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Viking art, Urnes style

Urnes Stave Church (Norwegian: Urnes stavkirke) is a stave church at the Ornes farm, along the Lustrafjord in the municipality of Luster in Sogn og Fjordane county, Norway.

 

It has been owned by Fortidsminneforeningen (Society for the Preservation of Norwegian Ancient Monuments) since 1881. In 1979, the Urnes stave church was listed as a World Heritage Site by UNESCO.

The church was built around 1130 or shortly thereafter, and still stands in its original location; it is believed to be the oldest of its kind. It provides a link between Christian architecture and the architecture and artforms of the Viking Age with typical animal-ornamentation, the so called "Urnes style" of animal-art.

 

There have been numerous attempts to interpret the decoration (iconography) of the church's most remarkable part, the old portal in the northern wall. The images are generally considered to represent a snake curling upwards. At the lower end there is an animal with four feet biting the snake.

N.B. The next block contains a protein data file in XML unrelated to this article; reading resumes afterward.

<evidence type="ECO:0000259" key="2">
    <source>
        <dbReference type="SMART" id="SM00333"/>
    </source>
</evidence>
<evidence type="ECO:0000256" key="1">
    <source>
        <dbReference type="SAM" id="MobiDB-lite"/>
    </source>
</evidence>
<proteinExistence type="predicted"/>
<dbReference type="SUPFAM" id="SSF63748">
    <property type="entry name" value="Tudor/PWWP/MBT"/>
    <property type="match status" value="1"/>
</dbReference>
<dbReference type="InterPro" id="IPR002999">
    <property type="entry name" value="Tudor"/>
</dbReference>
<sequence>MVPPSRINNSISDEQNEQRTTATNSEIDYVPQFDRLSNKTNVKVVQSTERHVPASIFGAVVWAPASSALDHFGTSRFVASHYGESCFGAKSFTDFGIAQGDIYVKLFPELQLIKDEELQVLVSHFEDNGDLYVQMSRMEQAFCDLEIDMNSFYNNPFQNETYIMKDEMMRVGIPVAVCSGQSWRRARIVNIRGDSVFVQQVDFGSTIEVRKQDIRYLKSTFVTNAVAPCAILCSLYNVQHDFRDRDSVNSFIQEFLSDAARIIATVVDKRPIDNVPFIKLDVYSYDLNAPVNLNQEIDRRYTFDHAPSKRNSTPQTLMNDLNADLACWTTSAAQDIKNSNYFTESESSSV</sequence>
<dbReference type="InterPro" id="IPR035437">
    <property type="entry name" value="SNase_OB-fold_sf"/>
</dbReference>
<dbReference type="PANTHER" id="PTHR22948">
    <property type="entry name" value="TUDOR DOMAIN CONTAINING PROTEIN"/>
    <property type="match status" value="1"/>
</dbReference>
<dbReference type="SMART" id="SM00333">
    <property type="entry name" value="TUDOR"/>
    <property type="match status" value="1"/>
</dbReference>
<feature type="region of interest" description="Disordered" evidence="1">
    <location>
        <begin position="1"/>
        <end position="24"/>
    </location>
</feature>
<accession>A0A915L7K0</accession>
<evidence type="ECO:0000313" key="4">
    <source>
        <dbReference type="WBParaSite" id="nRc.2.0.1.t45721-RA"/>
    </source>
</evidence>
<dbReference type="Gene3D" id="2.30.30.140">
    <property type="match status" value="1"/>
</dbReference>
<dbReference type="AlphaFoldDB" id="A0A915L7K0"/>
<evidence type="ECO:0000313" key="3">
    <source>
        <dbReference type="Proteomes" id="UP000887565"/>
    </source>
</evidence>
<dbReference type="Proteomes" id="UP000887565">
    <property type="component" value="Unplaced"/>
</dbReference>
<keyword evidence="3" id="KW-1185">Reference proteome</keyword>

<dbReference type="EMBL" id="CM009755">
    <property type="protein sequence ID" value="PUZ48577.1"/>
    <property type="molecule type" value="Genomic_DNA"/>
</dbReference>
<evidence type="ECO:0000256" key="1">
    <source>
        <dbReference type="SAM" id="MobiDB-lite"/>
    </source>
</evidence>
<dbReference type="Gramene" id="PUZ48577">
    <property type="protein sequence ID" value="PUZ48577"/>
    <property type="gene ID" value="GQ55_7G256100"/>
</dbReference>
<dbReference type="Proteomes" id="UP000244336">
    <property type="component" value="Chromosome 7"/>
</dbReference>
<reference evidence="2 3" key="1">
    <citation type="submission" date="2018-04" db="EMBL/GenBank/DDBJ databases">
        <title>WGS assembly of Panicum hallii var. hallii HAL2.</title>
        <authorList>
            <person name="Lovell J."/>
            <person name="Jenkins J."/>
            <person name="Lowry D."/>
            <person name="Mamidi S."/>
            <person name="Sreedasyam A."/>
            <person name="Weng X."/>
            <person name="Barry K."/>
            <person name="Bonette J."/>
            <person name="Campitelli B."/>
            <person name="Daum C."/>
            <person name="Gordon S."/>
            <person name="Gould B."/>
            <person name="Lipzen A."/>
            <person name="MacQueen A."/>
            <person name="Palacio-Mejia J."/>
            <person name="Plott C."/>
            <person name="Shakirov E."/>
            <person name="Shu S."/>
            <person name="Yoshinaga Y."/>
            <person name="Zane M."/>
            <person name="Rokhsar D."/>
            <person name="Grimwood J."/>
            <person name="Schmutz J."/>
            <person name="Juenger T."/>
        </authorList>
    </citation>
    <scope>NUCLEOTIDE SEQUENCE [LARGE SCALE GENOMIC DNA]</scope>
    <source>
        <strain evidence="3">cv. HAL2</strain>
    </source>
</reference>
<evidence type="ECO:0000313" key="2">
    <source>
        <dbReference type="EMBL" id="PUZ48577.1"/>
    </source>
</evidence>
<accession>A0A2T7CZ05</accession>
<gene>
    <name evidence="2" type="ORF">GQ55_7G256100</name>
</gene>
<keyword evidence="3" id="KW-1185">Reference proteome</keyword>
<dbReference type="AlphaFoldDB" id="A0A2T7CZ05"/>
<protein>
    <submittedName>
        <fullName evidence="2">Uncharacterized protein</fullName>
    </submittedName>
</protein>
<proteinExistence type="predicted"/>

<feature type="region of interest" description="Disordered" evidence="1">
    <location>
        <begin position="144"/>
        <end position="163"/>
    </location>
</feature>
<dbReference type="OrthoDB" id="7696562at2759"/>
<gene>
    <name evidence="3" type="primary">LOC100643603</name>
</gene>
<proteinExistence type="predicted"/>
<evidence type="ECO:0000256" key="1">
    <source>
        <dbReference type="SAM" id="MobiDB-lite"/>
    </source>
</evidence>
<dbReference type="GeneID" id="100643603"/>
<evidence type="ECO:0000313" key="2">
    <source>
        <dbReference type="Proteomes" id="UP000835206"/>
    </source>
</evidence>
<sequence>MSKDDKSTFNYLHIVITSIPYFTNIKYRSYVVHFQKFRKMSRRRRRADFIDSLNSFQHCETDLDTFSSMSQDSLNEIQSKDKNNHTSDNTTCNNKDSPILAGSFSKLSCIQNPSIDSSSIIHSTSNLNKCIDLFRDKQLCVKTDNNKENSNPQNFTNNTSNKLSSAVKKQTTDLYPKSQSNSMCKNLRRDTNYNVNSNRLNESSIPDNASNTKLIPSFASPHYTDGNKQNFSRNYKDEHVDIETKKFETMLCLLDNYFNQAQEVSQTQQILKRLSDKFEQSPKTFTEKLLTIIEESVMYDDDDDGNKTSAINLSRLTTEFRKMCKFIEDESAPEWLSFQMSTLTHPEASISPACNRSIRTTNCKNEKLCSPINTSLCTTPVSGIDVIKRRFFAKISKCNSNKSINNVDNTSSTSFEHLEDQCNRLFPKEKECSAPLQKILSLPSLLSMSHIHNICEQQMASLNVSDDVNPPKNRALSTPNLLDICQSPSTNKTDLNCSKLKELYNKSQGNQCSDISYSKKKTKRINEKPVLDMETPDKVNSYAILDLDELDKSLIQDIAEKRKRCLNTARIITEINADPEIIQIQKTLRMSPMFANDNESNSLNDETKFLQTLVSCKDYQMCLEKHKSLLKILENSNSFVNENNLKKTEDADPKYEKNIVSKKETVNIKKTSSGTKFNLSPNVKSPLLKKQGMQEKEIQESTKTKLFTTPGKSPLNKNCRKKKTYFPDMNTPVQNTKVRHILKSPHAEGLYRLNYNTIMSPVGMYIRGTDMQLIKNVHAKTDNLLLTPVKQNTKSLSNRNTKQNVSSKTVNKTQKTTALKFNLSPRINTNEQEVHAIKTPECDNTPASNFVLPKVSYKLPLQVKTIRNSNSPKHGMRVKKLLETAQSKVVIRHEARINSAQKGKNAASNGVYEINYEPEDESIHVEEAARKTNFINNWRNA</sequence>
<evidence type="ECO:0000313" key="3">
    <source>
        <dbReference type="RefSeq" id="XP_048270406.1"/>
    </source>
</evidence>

A common interpretation of this scene is that it portrays the eternal fight between good and evil. The animal is widely believed to be a stylised lion. In Christian iconography the lion is a symbol of Christ, fighting the evil symbolized by the snake, a common representation of Satan.

 

On the other hand, it is possible that the decoration of the earlier church featured some scenes from Norse mythology, a likely reason for its premature reconstruction in the 12th century. In this context, the animal may be interpreted as Níðhöggr eating the roots of Yggdrasil. "The intertwined snakes and dragons represent the end of the world according to the Norse legend of Ragnarök."

 

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Taken on September 12, 2012